Fast forward to now, and the mainstream media is flooded with one… news… story… after… another… about the “Panama Papers”: A data dump of information on where a bunch of high powered well-to-dos hide their money to keep from paying taxes on it. Taxes that technically don’t exist in the first place, but that’s a conspiracy theory for another page on another day.
What brought this matter to the tech street with one… news… story… after… another… is the realization that the flaw in the site that was supposed to be responsible for this information, A WordPress site at that, was found in outdated software that could have been easily updated. At the risk of rehashing too much already posted information, and being fingered for plagiarism, if you want the further specifics of what software was depreciated and aging, you can check out the articles below that I went over:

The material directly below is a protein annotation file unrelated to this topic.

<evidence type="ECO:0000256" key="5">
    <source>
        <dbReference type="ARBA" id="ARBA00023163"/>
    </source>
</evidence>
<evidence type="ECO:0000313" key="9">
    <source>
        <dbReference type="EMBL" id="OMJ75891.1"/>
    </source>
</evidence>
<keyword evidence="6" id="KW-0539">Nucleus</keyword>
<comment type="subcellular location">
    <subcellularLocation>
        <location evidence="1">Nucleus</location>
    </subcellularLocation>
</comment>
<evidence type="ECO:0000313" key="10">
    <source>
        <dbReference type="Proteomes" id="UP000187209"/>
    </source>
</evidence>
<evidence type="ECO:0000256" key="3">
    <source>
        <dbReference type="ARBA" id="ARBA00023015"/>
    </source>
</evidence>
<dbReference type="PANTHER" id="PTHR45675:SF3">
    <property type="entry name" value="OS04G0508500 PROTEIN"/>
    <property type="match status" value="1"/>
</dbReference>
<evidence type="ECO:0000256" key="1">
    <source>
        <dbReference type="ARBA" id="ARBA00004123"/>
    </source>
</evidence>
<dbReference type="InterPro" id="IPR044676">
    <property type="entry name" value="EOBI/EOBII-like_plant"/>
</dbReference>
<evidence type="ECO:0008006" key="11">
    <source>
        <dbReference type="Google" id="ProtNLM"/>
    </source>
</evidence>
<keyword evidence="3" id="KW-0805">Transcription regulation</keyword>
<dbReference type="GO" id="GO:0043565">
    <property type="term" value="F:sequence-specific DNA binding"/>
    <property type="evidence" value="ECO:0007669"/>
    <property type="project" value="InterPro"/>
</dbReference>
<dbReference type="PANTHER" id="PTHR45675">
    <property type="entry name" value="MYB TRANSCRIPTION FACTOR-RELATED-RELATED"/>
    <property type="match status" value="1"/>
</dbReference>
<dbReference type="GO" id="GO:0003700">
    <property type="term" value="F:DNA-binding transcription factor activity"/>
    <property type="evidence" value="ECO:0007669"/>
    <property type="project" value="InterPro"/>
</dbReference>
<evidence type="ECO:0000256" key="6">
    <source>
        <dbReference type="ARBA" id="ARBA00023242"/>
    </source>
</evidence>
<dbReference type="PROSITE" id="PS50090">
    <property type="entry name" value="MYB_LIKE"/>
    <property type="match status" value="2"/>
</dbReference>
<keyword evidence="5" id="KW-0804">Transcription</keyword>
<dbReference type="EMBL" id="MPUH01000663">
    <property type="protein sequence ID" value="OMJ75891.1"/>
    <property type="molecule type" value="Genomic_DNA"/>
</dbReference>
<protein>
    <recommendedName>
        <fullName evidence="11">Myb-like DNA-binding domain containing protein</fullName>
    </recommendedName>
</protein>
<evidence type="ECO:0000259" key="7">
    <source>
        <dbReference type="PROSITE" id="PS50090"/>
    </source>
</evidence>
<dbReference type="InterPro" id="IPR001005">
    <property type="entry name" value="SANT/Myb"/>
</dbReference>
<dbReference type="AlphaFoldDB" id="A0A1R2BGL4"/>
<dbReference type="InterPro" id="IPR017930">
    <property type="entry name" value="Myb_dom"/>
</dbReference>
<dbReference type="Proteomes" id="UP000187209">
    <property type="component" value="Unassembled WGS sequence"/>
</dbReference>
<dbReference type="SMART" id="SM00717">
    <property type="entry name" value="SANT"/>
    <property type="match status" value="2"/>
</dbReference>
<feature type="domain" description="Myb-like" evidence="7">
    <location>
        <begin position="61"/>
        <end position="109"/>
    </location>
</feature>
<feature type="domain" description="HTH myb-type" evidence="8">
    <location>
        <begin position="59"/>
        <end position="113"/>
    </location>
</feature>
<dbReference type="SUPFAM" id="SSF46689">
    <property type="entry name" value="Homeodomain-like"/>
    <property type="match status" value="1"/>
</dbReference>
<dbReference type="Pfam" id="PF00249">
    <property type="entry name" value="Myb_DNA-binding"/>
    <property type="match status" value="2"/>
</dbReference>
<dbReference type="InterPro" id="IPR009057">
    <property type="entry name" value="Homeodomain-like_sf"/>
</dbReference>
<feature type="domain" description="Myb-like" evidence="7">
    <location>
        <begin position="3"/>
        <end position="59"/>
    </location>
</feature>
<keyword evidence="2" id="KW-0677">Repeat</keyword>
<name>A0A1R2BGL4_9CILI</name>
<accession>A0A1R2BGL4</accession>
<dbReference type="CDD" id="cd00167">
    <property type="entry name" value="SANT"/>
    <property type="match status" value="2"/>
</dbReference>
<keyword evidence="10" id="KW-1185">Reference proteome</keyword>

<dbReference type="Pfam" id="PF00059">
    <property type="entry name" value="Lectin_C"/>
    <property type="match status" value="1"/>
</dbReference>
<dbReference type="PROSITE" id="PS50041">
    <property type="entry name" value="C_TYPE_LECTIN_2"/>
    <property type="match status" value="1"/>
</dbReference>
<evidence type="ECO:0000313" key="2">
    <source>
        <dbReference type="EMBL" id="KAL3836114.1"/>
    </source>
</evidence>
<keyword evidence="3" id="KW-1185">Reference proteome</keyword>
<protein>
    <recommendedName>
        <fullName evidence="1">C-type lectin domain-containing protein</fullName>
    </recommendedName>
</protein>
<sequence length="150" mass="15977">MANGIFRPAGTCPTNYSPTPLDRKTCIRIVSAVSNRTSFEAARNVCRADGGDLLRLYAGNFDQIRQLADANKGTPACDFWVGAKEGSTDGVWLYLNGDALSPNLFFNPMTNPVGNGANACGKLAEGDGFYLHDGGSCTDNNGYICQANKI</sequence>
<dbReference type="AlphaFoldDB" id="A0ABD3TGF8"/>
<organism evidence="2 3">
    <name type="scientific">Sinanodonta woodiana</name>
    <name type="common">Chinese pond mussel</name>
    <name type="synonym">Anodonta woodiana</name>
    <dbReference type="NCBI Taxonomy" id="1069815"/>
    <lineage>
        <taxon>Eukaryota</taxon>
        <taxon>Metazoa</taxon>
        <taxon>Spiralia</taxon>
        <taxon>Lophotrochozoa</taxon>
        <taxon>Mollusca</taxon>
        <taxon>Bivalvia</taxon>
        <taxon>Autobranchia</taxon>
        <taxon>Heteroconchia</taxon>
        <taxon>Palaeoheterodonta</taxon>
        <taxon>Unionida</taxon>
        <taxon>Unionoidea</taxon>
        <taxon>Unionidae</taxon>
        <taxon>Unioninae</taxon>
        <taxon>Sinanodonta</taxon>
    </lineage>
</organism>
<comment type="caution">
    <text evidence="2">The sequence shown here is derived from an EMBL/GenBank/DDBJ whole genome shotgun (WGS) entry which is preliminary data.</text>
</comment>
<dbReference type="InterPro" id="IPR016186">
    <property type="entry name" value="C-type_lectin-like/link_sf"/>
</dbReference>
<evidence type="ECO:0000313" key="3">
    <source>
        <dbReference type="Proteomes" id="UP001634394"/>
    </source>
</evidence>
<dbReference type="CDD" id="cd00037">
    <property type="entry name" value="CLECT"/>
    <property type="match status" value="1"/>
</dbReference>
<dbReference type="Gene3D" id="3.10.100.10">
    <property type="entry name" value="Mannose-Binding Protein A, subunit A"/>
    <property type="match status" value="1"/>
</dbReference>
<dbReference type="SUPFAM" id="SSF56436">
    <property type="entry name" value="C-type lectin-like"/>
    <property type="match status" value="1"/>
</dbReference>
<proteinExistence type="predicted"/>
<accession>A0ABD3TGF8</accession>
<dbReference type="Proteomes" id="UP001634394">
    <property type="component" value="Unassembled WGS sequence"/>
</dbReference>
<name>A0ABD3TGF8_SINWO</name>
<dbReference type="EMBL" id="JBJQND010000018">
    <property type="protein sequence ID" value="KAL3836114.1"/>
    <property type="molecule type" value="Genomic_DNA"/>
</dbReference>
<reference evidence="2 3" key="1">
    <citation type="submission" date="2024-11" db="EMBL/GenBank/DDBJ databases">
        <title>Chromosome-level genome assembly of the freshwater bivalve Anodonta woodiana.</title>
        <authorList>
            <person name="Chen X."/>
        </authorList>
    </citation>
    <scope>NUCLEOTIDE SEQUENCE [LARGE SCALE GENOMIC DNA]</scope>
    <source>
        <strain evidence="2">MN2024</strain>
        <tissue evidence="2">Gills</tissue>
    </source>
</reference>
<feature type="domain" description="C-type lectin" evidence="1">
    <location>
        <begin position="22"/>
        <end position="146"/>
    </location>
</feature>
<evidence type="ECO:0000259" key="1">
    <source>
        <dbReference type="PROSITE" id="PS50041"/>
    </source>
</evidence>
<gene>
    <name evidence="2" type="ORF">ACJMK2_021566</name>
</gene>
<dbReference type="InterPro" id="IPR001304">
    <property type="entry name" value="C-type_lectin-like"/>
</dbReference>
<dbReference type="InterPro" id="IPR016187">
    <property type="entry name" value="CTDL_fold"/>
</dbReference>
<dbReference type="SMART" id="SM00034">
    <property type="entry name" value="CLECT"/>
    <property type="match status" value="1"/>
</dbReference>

• Panama Papers: Email Hackable via WordPress, Docs Hackable via Drupal (Wordfence.com) – https://www.wordfence.com/blog/2016/04/panama-papers-wordpress-email-connection/
• Outdated and Vulnerable WordPress and Drupal Versions May Have Contributed to the Panama Papers Breach (wptavern.com) – http://wptavern.com/outdated-and-vulnerable-wordpress-and-drupal-versions-may-have-contributed-to-the-panama-papers-breach
• Panama Papers hack: Unpatched WordPress, Drupal bugs to blame? (theregister.com) – http://www.theregister.co.uk/2016/04/07/panama_papers_unpatched_wordpress_drupal/
What I think I can, and will, safely go over with you here is the very simple and basic process of keeping your WordPress sites and plugins up to date